EDITORIAL: Wetlands need city protection
The perception is we take care of our local water courses. That streams, rivers and wetlands, because they have a small sign saying so, are protected from development, toxins and other threats.
The reality is many fish-bearing streams and wetlands aren’t that much better off now than when environmental concerns went mainstream in the 1980s.
Current accepted practice across the province and country is to permit urban storm run-off to drain unfiltered into sensitive ecosystems and wetlands.
That means whenever it rains, whatever is on our roadways – oil, gas, paint, pesticides – gets flushed straight into the environment unchecked and eventually in the ocean.
Nanaimo is no different. When a development begins, one of the first acts is to direct run-off drainage into the nearest creek, ditch or stream.
What’s more, Nanaimo is one of few municipalities that doesn’t employ an environmental assessment officer, one who can oversee developments to ensure developers are adhering to already slack environmental protocol.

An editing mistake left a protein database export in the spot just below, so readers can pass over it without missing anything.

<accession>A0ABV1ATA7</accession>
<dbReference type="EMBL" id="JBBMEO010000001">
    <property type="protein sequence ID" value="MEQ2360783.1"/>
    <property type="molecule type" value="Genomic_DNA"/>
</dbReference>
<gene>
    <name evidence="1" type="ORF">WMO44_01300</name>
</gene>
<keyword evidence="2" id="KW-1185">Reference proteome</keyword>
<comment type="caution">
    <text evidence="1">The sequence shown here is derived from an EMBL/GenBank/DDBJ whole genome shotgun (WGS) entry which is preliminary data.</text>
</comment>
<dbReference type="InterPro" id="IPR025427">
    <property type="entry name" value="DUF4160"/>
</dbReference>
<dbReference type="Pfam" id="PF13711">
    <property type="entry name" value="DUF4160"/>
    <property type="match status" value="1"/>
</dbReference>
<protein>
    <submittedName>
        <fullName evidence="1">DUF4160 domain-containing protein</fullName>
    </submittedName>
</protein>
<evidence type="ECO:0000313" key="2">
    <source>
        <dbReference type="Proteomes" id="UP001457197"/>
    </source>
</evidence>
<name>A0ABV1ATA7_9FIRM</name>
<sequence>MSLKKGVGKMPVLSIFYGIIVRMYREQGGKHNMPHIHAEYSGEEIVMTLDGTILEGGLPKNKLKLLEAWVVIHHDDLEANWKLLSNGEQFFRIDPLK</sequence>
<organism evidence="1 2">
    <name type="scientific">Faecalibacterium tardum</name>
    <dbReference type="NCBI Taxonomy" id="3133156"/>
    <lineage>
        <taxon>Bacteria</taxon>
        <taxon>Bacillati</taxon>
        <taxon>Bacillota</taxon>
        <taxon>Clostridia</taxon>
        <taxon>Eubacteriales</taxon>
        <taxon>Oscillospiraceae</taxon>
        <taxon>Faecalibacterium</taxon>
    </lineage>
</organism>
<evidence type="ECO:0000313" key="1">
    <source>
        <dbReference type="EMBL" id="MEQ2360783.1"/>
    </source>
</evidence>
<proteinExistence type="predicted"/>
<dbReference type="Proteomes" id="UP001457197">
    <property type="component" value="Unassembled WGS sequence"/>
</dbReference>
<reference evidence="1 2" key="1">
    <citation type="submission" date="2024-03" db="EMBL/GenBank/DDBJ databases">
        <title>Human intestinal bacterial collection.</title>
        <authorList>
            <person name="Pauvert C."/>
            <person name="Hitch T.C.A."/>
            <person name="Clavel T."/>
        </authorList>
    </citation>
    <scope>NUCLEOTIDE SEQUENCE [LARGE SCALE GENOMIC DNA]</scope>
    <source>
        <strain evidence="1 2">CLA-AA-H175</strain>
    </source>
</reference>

It’s an important omission at a time when senior government downloading results in municipalities taking on environmental responsibility.
However, environmental responsibility is one of the four pillars of the city’s strategic plan, a document intended to guide commitments and decisions for decades to come. Nowhere does the plan prioritize development.
Recently, city council admitted it struggles with decision-making when it comes to riparian areas simply because it doesn’t have the information required. One only has to look at the size of the city’s development department compared to the size of its environment department to understand why.
If Nanaimo is serious about environmental responsibility, it must take a proactive rather than reactive approach to protecting environmental resources.